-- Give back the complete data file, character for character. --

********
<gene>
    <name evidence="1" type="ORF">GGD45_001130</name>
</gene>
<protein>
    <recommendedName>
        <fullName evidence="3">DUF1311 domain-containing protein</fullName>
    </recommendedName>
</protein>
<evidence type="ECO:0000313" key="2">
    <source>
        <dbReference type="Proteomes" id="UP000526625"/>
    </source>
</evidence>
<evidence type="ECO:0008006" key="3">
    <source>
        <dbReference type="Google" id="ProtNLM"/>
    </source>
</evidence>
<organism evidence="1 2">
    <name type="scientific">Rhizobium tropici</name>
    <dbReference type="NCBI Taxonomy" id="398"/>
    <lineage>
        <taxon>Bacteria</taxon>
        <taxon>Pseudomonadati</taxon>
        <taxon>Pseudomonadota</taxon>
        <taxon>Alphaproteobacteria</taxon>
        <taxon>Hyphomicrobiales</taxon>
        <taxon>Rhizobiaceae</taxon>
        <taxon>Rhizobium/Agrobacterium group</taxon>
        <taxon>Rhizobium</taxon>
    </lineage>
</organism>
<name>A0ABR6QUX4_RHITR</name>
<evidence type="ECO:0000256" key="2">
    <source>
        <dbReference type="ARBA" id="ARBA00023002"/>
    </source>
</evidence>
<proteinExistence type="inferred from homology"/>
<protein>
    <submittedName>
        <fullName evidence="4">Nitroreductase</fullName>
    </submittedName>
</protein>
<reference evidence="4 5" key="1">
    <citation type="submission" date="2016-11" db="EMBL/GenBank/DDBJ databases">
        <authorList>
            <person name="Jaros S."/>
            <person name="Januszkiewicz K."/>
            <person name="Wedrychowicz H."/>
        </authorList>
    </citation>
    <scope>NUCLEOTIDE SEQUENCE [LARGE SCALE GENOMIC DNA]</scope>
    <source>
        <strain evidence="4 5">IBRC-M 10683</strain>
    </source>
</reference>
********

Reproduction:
<gene>
    <name evidence="1" type="ORF">GGD45_001130</name>
</gene>
<protein>
    <recommendedName>
        <fullName evidence="3">DUF1311 domain-containing protein</fullName>
    </recommendedName>
</protein>
<evidence type="ECO:0000313" key="2">
    <source>
        <dbReference type="Proteomes" id="UP000526625"/>
    </source>
</evidence>
<evidence type="ECO:0008006" key="3">
    <source>
        <dbReference type="Google" id="ProtNLM"/>
    </source>
</evidence>
<organism evidence="1 2">
    <name type="scientific">Rhizobium tropici</name>
    <dbReference type="NCBI Taxonomy" id="398"/>
    <lineage>
        <taxon>Bacteria</taxon>
        <taxon>Pseudomonadati</taxon>
        <taxon>Pseudomonadota</taxon>
        <taxon>Alphaproteobacteria</taxon>
        <taxon>Hyphomicrobiales</taxon>
        <taxon>Rhizobiaceae</taxon>
        <taxon>Rhizobium/Agrobacterium group</taxon>
        <taxon>Rhizobium</taxon>
    </lineage>
</organism>
<name>A0ABR6QUX4_RHITR</name>
<evidence type="ECO:0000256" key="2">
    <source>
        <dbReference type="ARBA" id="ARBA00023002"/>
    </source>
</evidence>
<proteinExistence type="inferred from homology"/>
<protein>
    <submittedName>
        <fullName evidence="4">Nitroreductase</fullName>
    </submittedName>
</protein>
<reference evidence="4 5" key="1">
    <citation type="submission" date="2016-11" db="EMBL/GenBank/DDBJ databases">
        <authorList>
            <person name="Jaros S."/>
            <person name="Januszkiewicz K."/>
            <person name="Wedrychowicz H."/>
        </authorList>
    </citation>
    <scope>NUCLEOTIDE SEQUENCE [LARGE SCALE GENOMIC DNA]</scope>
    <source>
        <strain evidence="4 5">IBRC-M 10683</strain>
    </source>
</reference>